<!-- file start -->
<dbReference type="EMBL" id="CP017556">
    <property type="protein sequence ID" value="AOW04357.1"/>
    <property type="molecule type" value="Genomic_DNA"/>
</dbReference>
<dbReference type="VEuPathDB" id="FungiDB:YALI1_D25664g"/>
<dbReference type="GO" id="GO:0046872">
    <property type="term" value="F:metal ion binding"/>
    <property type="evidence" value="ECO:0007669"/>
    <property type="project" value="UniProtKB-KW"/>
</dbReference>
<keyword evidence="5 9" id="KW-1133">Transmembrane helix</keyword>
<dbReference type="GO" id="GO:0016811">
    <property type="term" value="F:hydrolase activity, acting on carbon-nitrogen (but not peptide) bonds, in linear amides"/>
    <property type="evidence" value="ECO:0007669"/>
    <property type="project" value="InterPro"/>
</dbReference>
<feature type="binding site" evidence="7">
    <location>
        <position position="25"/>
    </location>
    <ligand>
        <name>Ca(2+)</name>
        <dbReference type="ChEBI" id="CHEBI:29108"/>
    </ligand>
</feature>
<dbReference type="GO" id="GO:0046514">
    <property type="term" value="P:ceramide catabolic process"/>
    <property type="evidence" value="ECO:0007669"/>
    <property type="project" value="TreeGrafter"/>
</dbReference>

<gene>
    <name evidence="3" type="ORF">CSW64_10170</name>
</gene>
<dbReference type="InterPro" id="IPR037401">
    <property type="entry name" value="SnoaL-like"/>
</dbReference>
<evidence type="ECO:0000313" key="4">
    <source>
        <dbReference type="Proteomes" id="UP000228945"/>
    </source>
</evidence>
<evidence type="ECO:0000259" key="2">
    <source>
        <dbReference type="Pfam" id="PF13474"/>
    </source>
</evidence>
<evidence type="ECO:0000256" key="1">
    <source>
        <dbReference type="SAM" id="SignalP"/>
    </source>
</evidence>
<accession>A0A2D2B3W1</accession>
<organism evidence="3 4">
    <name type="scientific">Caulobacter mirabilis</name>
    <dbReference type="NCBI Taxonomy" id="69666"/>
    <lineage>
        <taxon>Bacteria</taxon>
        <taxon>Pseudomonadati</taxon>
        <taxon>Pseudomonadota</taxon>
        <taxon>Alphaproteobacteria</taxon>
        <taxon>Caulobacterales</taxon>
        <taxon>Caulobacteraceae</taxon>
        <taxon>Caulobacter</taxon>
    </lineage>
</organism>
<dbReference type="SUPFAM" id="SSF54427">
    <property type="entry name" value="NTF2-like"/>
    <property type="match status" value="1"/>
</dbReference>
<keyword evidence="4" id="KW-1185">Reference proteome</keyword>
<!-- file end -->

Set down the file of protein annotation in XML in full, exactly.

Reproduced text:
<dbReference type="EMBL" id="CP017556">
    <property type="protein sequence ID" value="AOW04357.1"/>
    <property type="molecule type" value="Genomic_DNA"/>
</dbReference>
<dbReference type="VEuPathDB" id="FungiDB:YALI1_D25664g"/>
<dbReference type="GO" id="GO:0046872">
    <property type="term" value="F:metal ion binding"/>
    <property type="evidence" value="ECO:0007669"/>
    <property type="project" value="UniProtKB-KW"/>
</dbReference>
<keyword evidence="5 9" id="KW-1133">Transmembrane helix</keyword>
<dbReference type="GO" id="GO:0016811">
    <property type="term" value="F:hydrolase activity, acting on carbon-nitrogen (but not peptide) bonds, in linear amides"/>
    <property type="evidence" value="ECO:0007669"/>
    <property type="project" value="InterPro"/>
</dbReference>
<feature type="binding site" evidence="7">
    <location>
        <position position="25"/>
    </location>
    <ligand>
        <name>Ca(2+)</name>
        <dbReference type="ChEBI" id="CHEBI:29108"/>
    </ligand>
</feature>
<dbReference type="GO" id="GO:0046514">
    <property type="term" value="P:ceramide catabolic process"/>
    <property type="evidence" value="ECO:0007669"/>
    <property type="project" value="TreeGrafter"/>
</dbReference>

<gene>
    <name evidence="3" type="ORF">CSW64_10170</name>
</gene>
<dbReference type="InterPro" id="IPR037401">
    <property type="entry name" value="SnoaL-like"/>
</dbReference>
<evidence type="ECO:0000313" key="4">
    <source>
        <dbReference type="Proteomes" id="UP000228945"/>
    </source>
</evidence>
<evidence type="ECO:0000259" key="2">
    <source>
        <dbReference type="Pfam" id="PF13474"/>
    </source>
</evidence>
<evidence type="ECO:0000256" key="1">
    <source>
        <dbReference type="SAM" id="SignalP"/>
    </source>
</evidence>
<accession>A0A2D2B3W1</accession>
<organism evidence="3 4">
    <name type="scientific">Caulobacter mirabilis</name>
    <dbReference type="NCBI Taxonomy" id="69666"/>
    <lineage>
        <taxon>Bacteria</taxon>
        <taxon>Pseudomonadati</taxon>
        <taxon>Pseudomonadota</taxon>
        <taxon>Alphaproteobacteria</taxon>
        <taxon>Caulobacterales</taxon>
        <taxon>Caulobacteraceae</taxon>
        <taxon>Caulobacter</taxon>
    </lineage>
</organism>
<dbReference type="SUPFAM" id="SSF54427">
    <property type="entry name" value="NTF2-like"/>
    <property type="match status" value="1"/>
</dbReference>
<keyword evidence="4" id="KW-1185">Reference proteome</keyword>